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pallium

[pal-ee-uh m]
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noun, plural pal·li·a [pal-ee-uh] /ˈpæl i ə/, pal·li·ums.
  1. a large, rectangular mantle worn by men in ancient Greece and Rome.
  2. Ecclesiastical.
    1. a woolen vestment worn by the pope and conferred by him on archbishops, consisting, in its present form, of a narrow ringlike band that rests on the shoulders, with two dependent bands or lappets, one in front and one behind.
    2. an altar cloth; a pall.
  3. Anatomy. the entire cortex of the cerebrum.
  4. Zoology. a mantle, as of a mollusk or bird.
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Origin of pallium

before 1150; Old English < Latin (not attested in ME); see pall1
Dictionary.com Unabridged Based on the Random House Unabridged Dictionary, © Random House, Inc. 2018

Related Words

veilcoveringblanketcapewrapcurtainscreenpallium

Examples from the Web for pallia

Historical Examples

  • A third fragment, also in the Vich Museum, belongs to the type of pallia cum aquilis et bestiolis.

    The Arts and Crafts of Older Spain, Volume III (of 3)

    Leonard Williams


British Dictionary definitions for pallia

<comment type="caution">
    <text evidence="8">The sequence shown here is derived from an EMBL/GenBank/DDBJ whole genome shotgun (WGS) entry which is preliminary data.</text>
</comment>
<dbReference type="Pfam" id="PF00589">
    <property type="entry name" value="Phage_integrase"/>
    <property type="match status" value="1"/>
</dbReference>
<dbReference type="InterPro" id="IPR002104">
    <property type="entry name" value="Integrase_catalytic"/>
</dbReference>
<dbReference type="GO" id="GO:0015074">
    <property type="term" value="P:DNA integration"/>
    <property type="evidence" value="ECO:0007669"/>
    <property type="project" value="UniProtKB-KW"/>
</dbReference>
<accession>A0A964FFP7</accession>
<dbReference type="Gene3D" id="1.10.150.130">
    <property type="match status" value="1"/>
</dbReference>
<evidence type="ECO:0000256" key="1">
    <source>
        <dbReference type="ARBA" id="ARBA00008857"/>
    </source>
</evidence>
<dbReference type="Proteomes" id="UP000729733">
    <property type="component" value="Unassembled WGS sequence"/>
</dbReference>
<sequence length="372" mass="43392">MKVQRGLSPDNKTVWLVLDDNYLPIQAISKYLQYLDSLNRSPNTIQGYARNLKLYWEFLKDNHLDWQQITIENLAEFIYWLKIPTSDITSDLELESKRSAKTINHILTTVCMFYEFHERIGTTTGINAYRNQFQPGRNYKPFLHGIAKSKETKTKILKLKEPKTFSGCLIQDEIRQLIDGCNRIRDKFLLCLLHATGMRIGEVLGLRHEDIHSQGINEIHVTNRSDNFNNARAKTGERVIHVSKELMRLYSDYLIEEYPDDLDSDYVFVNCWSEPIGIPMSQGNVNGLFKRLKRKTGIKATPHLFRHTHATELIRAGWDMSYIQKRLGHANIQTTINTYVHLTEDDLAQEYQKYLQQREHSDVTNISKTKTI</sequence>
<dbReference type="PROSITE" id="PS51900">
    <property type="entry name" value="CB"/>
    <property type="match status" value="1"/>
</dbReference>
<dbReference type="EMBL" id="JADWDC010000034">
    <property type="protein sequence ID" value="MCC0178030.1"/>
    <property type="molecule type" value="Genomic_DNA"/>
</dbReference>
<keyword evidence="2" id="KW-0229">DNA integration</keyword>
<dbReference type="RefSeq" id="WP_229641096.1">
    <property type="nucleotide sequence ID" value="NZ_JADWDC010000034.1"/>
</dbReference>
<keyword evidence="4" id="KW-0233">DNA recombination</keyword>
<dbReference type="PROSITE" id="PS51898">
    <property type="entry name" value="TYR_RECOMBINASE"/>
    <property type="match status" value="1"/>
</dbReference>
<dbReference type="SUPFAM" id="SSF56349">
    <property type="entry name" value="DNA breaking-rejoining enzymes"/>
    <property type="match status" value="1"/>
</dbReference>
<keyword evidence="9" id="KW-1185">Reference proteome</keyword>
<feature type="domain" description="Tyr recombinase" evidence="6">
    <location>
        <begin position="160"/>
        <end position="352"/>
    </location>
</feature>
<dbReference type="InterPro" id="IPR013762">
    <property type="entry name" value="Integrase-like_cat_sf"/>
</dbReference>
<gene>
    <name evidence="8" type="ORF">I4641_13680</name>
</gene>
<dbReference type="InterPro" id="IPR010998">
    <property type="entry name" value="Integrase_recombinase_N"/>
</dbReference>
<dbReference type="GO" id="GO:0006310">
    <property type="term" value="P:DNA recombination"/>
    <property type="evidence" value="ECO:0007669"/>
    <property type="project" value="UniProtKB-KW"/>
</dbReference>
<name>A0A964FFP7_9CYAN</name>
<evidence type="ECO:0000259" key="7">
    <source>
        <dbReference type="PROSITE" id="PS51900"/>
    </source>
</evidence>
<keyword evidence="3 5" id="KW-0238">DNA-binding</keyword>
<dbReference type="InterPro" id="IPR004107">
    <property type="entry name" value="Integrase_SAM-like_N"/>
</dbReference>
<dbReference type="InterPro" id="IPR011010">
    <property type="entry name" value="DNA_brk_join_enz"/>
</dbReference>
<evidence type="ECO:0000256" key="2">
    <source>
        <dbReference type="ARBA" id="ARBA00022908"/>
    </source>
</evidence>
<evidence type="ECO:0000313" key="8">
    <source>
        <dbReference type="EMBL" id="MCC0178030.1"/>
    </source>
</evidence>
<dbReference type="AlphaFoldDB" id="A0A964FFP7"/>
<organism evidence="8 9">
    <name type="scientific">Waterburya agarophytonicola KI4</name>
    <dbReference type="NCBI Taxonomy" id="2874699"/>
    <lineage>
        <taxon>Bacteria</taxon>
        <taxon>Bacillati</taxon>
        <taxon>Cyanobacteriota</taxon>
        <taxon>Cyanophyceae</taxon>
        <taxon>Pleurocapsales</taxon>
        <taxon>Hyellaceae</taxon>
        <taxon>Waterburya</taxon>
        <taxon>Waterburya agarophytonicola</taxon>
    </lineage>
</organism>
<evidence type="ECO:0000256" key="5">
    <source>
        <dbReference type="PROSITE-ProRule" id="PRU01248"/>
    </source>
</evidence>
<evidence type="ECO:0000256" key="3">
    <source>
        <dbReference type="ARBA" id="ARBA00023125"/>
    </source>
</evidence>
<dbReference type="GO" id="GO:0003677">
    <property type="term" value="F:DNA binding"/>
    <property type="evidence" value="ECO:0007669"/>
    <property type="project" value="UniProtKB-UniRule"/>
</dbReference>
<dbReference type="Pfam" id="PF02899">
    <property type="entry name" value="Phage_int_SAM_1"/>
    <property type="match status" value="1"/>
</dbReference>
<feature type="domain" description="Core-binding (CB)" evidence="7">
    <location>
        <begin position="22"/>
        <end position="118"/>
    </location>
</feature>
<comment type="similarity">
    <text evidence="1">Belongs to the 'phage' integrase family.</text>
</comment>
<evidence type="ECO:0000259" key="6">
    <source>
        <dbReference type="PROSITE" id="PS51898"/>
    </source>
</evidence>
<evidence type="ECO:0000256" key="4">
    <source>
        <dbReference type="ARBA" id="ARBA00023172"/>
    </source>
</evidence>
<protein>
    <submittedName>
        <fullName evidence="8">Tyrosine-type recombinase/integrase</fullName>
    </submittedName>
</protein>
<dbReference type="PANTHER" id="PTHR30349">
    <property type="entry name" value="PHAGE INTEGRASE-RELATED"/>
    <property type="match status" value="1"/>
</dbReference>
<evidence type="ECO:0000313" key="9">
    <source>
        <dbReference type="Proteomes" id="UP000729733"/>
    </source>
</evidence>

pallium

noun plural -lia (-lɪə) or -liums
  1. a garment worn by men in ancient Greece or Rome, made by draping a large rectangular cloth about the body
  2. mainly RC Church a woollen vestment consisting of a band encircling the shoulders with two lappets hanging from it front and back: worn by the pope, all archbishops, and (as a mark of special honour) some bishops
  3. Also called: mantle anatomy the cerebral cortex and contiguous white matter
  4. zoology another name for mantle (def. 5)
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Word Origin

C16: from Latin: cloak; related to Latin palla mantle
Collins English Dictionary - Complete & Unabridged 2012 Digital Edition © William Collins Sons & Co. Ltd. 1979, 1986 © HarperCollins Publishers 1998, 2000, 2003, 2005, 2006, 2007, 2009, 2012

pallia in Medicine

pallium

(pălē-əm)
n. pl. pal•li•ums
  1. The mantle of gray matter with the underlying white substance.brain mantle mantle
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The American Heritage® Stedman's Medical Dictionary Copyright © 2002, 2001, 1995 by Houghton Mifflin Company. Published by Houghton Mifflin Company.